Crimi (Don’t Need Friends, not reviewed, etc.) and Carrington (Sometimes I Feel Like a Stormcloud, not reviewed, etc.) team up for a humorous tale of a tap-dancing mouse and a singing cat who are more interested in their particular talents than in the traditional game of cat-and-mouse. Tessa the mouse is warned by her mother to stop tapping and twirling and to start scurrying quietly like a proper mouse. Oscar the cat is warned by his owner, Mrs. Trimboni, to start chasing the mice and to stop “crooning or caterwauling” because he bothers the neighbors. Both creatures go on with the show in another stay-true-to-yourself story that ends in a toe-tapping jam-fest with the mouse family, the cat, and Mrs. Trimboni all singing and kicking up their heels. Crimi uses expressive, rollicking language to describe the dancing and singing: “the skitter-scamper of little mice feet,” “a rowdy, riotous tune,” and “an all-out rock-’n’-roll, boogie-woogie, hip-hop, two-step combo.” Carrington’s large, crayon-bright paintings with varying perspectives are complemented by an oversized format with lots of double-page spreads. She has a flair for the hilarious touch, such as Tessa’s bottle-cap tap shoes and Oscar’s broomstick microphone. Although the storyline isn’t exceptional, this will fit well into lots of thematic story hours (mice, cats, dancing, singing, or follow-your-heart). (Picture book. 4-7)

Pub Date: March 1, 2001

ISBN: 0-439-31768-1

Page Count: 32

Publisher: Orchard

Review Posted Online: May 19, 2010

Kirkus Reviews Issue: Jan. 15, 2002



Mr. Brown can’t help with farm chores because his shoes are missing—a common occurrence in his household and likely in many readers’ as well.

Children will be delighted that the titular Mr. Brown is in fact a child. After Mr. Brown looks in his closet and sorts through his other family members’ shoes with no luck, his father and his siblings help him search the farm. Eventually—after colorful pages that enable readers to spot footwear hiding—the family gives up on their hunt, and Mr. Brown asks to be carried around for the chores. He rides on his father’s shoulders as Papa gets his work done, as seen on a double-page spread of vignettes. The resolution is more of a lesson for the adult readers than for children, a saccharine moment where father and son express their joy that the missing shoes gave them the opportunity for togetherness—with advice for other parents to appreciate those fleeting moments themselves. Though the art is bright and cheerful, taking advantage of the setting, it occasionally is misaligned with the text (for example, the text states that Mr. Brown is wearing his favorite green shirt while the illustration is of a shirt with wide stripes of white and teal blue, which could confuse readers at the point where they’re trying to figure out which family member is Mr. Brown). The family is light-skinned. (This book was reviewed digitally.)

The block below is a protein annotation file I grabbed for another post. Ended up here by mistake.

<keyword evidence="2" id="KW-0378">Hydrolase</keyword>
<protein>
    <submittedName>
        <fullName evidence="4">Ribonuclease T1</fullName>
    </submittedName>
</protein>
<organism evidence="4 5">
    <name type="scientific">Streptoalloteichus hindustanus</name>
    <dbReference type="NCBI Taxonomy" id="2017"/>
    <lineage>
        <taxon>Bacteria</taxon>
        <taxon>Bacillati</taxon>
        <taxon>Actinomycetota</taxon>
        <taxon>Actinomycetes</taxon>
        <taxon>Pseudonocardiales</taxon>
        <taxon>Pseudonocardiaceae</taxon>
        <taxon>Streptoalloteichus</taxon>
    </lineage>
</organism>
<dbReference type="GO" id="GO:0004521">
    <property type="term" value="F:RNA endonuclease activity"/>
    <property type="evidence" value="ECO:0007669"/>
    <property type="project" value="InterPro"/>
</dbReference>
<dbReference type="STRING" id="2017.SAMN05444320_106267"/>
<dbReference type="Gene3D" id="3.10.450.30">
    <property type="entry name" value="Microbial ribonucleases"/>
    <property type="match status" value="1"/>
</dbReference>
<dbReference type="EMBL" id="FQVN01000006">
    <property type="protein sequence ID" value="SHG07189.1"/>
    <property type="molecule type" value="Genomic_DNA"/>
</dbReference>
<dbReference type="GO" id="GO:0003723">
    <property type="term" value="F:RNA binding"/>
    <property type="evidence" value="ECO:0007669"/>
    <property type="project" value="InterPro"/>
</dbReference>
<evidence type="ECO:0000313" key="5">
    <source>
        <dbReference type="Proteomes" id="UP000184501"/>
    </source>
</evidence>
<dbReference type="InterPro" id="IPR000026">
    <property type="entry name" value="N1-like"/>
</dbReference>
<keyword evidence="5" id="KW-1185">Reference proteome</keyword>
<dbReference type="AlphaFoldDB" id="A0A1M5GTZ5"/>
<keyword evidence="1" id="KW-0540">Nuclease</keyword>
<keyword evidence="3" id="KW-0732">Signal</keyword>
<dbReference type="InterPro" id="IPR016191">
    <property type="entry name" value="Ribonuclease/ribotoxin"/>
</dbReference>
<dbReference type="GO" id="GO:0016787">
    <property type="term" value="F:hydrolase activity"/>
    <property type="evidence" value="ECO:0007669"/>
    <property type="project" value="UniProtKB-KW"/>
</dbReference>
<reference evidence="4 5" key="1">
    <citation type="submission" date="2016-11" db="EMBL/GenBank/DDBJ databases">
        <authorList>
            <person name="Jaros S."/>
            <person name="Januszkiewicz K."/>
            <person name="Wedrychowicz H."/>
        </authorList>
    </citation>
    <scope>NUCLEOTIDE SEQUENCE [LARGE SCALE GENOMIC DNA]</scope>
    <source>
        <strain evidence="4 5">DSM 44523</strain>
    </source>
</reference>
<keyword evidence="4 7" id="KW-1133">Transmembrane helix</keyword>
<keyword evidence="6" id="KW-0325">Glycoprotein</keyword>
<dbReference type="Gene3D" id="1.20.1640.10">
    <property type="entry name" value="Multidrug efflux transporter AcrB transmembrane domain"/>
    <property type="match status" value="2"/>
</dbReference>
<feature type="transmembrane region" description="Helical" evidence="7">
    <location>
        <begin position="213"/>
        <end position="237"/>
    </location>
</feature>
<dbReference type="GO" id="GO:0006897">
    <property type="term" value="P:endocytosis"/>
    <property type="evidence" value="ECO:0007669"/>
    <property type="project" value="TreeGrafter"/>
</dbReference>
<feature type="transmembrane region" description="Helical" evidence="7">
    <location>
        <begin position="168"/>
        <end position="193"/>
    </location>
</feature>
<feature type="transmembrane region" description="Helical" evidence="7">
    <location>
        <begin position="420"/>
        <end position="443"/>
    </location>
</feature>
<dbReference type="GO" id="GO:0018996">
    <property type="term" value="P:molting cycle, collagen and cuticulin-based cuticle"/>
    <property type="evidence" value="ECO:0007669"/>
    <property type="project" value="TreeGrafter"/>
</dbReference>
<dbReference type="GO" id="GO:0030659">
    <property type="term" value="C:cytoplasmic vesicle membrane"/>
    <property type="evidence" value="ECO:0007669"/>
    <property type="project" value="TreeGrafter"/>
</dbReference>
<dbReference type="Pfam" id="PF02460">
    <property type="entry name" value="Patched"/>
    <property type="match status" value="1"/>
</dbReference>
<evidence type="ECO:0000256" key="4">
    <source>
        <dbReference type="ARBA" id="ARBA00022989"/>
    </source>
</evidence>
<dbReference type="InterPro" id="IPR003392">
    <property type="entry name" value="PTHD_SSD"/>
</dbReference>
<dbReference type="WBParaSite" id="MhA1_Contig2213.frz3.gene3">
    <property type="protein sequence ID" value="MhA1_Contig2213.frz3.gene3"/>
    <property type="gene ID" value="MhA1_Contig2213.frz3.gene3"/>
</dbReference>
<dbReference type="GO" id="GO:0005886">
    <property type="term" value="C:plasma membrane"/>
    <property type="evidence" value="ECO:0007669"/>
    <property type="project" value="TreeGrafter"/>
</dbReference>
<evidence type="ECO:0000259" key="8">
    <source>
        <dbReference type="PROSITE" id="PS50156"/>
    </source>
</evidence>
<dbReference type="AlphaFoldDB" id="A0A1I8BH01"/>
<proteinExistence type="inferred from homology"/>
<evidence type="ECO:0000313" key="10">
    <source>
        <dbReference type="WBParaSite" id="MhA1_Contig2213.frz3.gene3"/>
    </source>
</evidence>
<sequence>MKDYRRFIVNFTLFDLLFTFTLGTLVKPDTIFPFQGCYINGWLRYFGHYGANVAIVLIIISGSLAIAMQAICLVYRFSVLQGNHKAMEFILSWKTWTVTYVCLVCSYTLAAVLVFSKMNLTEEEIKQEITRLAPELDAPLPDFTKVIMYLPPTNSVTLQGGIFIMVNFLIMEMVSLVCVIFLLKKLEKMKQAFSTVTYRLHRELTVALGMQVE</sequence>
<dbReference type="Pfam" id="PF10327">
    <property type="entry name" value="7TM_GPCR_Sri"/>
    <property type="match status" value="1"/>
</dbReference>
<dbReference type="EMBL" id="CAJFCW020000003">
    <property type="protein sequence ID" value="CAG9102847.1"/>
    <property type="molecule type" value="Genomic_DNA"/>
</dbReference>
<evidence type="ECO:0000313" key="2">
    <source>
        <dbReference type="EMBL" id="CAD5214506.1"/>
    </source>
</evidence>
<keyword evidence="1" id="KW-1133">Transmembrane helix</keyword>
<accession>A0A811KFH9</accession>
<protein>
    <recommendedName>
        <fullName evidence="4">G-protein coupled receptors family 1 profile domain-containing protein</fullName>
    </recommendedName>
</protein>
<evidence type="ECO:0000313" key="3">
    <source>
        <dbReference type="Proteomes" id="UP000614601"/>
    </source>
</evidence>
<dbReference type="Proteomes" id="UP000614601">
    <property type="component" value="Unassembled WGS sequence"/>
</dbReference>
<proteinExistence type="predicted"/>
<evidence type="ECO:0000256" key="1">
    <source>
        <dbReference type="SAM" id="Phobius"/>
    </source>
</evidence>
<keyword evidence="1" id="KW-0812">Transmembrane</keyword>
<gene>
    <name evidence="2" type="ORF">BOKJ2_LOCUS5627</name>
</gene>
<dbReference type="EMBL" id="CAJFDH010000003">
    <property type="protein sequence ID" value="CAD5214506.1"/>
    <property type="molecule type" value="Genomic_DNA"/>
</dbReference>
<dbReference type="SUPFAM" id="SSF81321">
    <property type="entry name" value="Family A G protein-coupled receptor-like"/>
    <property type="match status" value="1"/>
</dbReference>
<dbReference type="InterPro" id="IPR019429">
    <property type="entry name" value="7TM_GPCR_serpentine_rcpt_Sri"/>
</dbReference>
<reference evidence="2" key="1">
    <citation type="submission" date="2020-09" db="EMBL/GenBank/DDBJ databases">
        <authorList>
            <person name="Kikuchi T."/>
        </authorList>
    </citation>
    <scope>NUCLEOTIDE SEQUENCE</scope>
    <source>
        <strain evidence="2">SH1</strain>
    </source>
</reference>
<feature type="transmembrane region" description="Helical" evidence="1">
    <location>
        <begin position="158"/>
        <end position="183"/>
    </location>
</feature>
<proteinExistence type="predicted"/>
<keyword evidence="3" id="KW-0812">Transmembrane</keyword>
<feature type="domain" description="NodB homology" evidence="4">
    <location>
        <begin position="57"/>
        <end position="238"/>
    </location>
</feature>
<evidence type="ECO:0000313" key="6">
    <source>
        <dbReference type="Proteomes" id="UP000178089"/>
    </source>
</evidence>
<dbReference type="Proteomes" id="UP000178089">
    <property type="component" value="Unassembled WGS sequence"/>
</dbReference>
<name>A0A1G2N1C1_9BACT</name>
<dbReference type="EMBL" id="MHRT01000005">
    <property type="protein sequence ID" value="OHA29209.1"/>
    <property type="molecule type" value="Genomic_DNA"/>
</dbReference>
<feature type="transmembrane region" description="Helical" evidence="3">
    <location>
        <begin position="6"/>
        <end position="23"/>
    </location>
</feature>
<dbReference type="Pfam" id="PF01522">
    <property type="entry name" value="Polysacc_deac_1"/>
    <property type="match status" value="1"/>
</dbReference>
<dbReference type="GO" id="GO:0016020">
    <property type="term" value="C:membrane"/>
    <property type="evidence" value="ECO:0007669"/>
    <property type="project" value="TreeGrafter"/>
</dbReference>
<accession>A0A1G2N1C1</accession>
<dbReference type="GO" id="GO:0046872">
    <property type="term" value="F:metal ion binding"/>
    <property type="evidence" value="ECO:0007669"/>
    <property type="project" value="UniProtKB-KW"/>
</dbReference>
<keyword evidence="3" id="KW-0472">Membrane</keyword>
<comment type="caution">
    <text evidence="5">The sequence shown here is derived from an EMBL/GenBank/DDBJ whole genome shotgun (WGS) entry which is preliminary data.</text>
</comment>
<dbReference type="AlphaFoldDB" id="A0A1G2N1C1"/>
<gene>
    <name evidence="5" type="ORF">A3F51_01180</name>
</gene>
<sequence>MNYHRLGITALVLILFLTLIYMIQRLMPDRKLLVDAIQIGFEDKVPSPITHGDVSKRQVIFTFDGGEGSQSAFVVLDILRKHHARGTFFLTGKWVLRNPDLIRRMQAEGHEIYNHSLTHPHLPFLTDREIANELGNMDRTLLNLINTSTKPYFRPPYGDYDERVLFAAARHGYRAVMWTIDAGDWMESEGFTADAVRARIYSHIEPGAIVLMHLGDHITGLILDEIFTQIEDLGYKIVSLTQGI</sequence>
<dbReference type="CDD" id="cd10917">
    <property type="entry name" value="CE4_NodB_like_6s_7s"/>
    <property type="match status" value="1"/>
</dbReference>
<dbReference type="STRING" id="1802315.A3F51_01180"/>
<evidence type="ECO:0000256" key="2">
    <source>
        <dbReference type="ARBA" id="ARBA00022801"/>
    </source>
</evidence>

Pedestrian. (Picture book. 4-7)

Pub Date: March 14, 2023

ISBN: 978-1-5460-0389-2

Page Count: 32

Publisher: WorthyKids/Ideals

Review Posted Online: Nov. 15, 2022

Kirkus Reviews Issue: Dec. 1, 2022


From the Max & Ruby series

In the siblings' latest adventure, their grandmother is having a birthday (again! see Bunny Cakes, p. 67), so Ruby takes Max shopping. A music box with skating ballerinas is Ruby's idea of the perfect present; Max favors a set of plastic vampire teeth. Ruby's $15 goes fast, and somehow, most of it is spent on Max. The music box of Ruby's dreams costs $100, so she settles for musical earrings instead. There isn't even a dollar left for the bus, so Max digs out his lucky quarter and phones Grandma, who drives them home—happily wearing her new earrings and vampire teeth. As ever, Wells's sympathies are with the underdog: Max, in one-word sentences, out-maneuvers his officious sister once again. Most six- year-olds will be able to do the mental subtraction necessary to keep track of Ruby's money, and Wells helps by illustrating the wallet and its dwindling contents at the bottom of each page where a transaction occurs. Younger children may need to follow the author's suggestion and have an adult photocopy the ``bunny money'' on the endpapers, so they can count it out. Either way, the book is a great adjunct to primary-grade math lessons. (Picture book. 4-7)

Pub Date: Sept. 1, 1997

ISBN: 0-8037-2146-3

Page Count: 32

Publisher: Dial Books

Review Posted Online: May 19, 2010

Kirkus Reviews Issue: July 15, 1997

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